Alexander very much saw himself as a Homeric leader, and a front-line fighter, but the Oriental despots he fought were not the type to oblige him with a single combat. William, I read, challenged Harold to single combat for the kingdom (I don't know if he had any epic inspirations - the Song of Roland is of course full of single combats, but I don't know if any early versions reached William). Shakespeare was fond of having the warring kings and princes or usurpers cross swords - the stage directions require Henry V to fight and defeat the Dauphin himself, and Henry Tudor has to do the same to Richard III. There may be some truth in that - as far as we can tell, Richard really did charge a knot of soldiers around Henry in the hopes of ending the battle by killing him. I don't know if he was influenced by Arthurian heroics or not (Caxton's printing of Mallory was the year of Bosworth Field). (Incidentally, Laurence Olivier's film version tracks the climax of the battle reasonably well, given the requirements of the poetry and the smallish cast of extras.)
Well, I'm currently in Thailand as part of a
The two Siamese Princes found the whole Burmese army advancing against the Thai troops in haste and disorder. At that time, both Prince Naresuan’s elephant, Phraya Chaiyanuphab, and Prince Ekatotsarot’s elephant, Phraya Prabtraichakra, happened to be in musk. Thus, when the two animals saw their rivals, they gave chase furiously, taking the two Princes, accompanied only by their immediate attendants, into the midst of the Burmese army.In Ayuthaya itself, there's a large pagoda said to have been built by him in commemoration of this victory, and here's a statute of the king himself nearby -
To his surprise, Prince Naresuan saw the Burmese Maha Uparaja whom he had known well during childhood, close by him, also mounted on an elephant. Undeterred by his own disadvantage, Prince Naresuan called out, "Brother Prince, leave the shelter of that tree. Come out and fight with me, for the honour of our names and the wonder of future ages."
In fact, at that time Naresuan, the beloved Prince of Ayutthaya, was in the midst of the enemy. If the Burmese Maha Uparaja had given a word, the two Siamese Princes would have been either killed or captured, and Ayutthaya would have been easily subdued.
Thinking of his royal dignity and his own acquaintance with the Siamese Prince, Maha Uparaja accepted the challenge and drove his elephant by name of Phatthakor toward Naresuan’s elephant. Phraya Chaiyanuphab, in a period of musk, immediately attacked his approaching rival furiously, and thus put his master into a disadvantageous position. The Burmese Prince dealt a fierce blow with his halberd at Naresuan’s head. Fortunately, Naresuan bent in time to avoid the blow, but his leather cap was cut through. When the elephants broke away, Prince Naresuan at once dealt a blow with his halberd at the right shoulder of the Burmese Prince. The ill-fated Prince fell dead on his own elephant’s neck.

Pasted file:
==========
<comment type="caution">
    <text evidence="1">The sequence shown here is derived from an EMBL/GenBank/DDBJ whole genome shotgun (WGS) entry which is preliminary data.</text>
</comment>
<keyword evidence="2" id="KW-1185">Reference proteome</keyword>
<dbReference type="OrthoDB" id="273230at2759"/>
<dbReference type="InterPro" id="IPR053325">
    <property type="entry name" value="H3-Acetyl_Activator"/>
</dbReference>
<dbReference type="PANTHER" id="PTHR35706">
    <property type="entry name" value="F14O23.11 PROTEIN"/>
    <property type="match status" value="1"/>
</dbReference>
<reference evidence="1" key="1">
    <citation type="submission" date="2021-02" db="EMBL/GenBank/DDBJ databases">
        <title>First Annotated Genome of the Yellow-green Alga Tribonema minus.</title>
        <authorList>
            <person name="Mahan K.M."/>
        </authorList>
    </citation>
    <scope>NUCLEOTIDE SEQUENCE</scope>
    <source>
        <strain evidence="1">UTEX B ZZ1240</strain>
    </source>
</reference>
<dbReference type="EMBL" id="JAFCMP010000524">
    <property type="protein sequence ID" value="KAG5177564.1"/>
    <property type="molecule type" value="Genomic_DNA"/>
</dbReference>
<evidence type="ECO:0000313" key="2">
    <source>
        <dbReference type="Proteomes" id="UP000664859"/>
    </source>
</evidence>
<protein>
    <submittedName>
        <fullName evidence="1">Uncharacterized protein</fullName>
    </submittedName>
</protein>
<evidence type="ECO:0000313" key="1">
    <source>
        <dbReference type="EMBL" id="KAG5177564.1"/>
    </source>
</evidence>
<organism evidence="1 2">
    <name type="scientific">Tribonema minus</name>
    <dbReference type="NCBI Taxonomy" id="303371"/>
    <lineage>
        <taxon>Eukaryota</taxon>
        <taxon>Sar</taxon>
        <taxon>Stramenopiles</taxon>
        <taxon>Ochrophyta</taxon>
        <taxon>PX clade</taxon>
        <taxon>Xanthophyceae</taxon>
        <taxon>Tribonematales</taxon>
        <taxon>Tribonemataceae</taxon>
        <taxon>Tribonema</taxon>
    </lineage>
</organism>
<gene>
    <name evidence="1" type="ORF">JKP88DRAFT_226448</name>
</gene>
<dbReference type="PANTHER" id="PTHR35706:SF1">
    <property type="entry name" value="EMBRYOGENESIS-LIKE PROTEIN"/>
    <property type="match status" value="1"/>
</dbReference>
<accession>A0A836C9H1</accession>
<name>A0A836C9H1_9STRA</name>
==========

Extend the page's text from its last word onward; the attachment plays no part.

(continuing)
At the same time, Prince Ekatotsarot himself had engaged in single combat with the prince of Zaparo, whom he also slew on his elephant’s neck. When the Burmese troops realised that their Princes were dead, they fiercely attacked the Siamese Princes. Prince Naresuan was wounded in the hand from a gun shot. By that time, a large Siamese army had managed to force their way through the Burmese ranks, the two Princes were rescued, and the Burmese had to retire.
The halberd used that day was later named the "Halberd Defeating all Enemies," while the leather cap was named the "Cut through Cap." The victorious elephant was given the name, "Conqueror of Hongsawadi."
(photo by Mrs. W., who is a picture-taking fiend. The building is surrounded by scores of sculpted roosters, but I do not know the symbolism. We had to take our shoes off, as we did at Buddhist temples, and there were locals praying in front - I can't tell you whether to him, for him, or something else.)
I know very little Asian military history and found the story interesting on several points. I don't know much about the heroic culture of Naresuan's court, but he may have been influenced by the Ramayana (which the Thais accept as a national epic; I saw many painted scenes from it in the old Royal Palace in Bangkok, and "Rama" is apparently a popular throne name). Rama, on the verge of inheriting the throne of his kingdom, defeats the king of the Rakshasas with his own arrow. (The description of the fight - reducing the description to a pair of decisive blows - reminds me also of the Song of Roland, but some readers here may better be able to judge how realistic it is.)
Also, this was the only time I'd read about elephants being used like horses - as a platform for a couple of humans to fight each other. From classical sources, I'd gotten used to thinking of elephants as a form of artillery - launched at the beginning of a battle, to break up enemy formations and disrupt their morale - rather than cavalry. Just clicking through the Wikipedia battles involving war elephants, I didn't see a lot to modify my earlier thinking, so this may have been a one-off.
There's a lot to be said about military leaders risking themselves at the front, but as John Keegan said most of it in The Mask of Command, I can't say I have anything to add. In any case, if the Ministry's version is right, this wasn't deliberate risk-taking by the King, but the display of a core military skill known as making the best of a bad situation.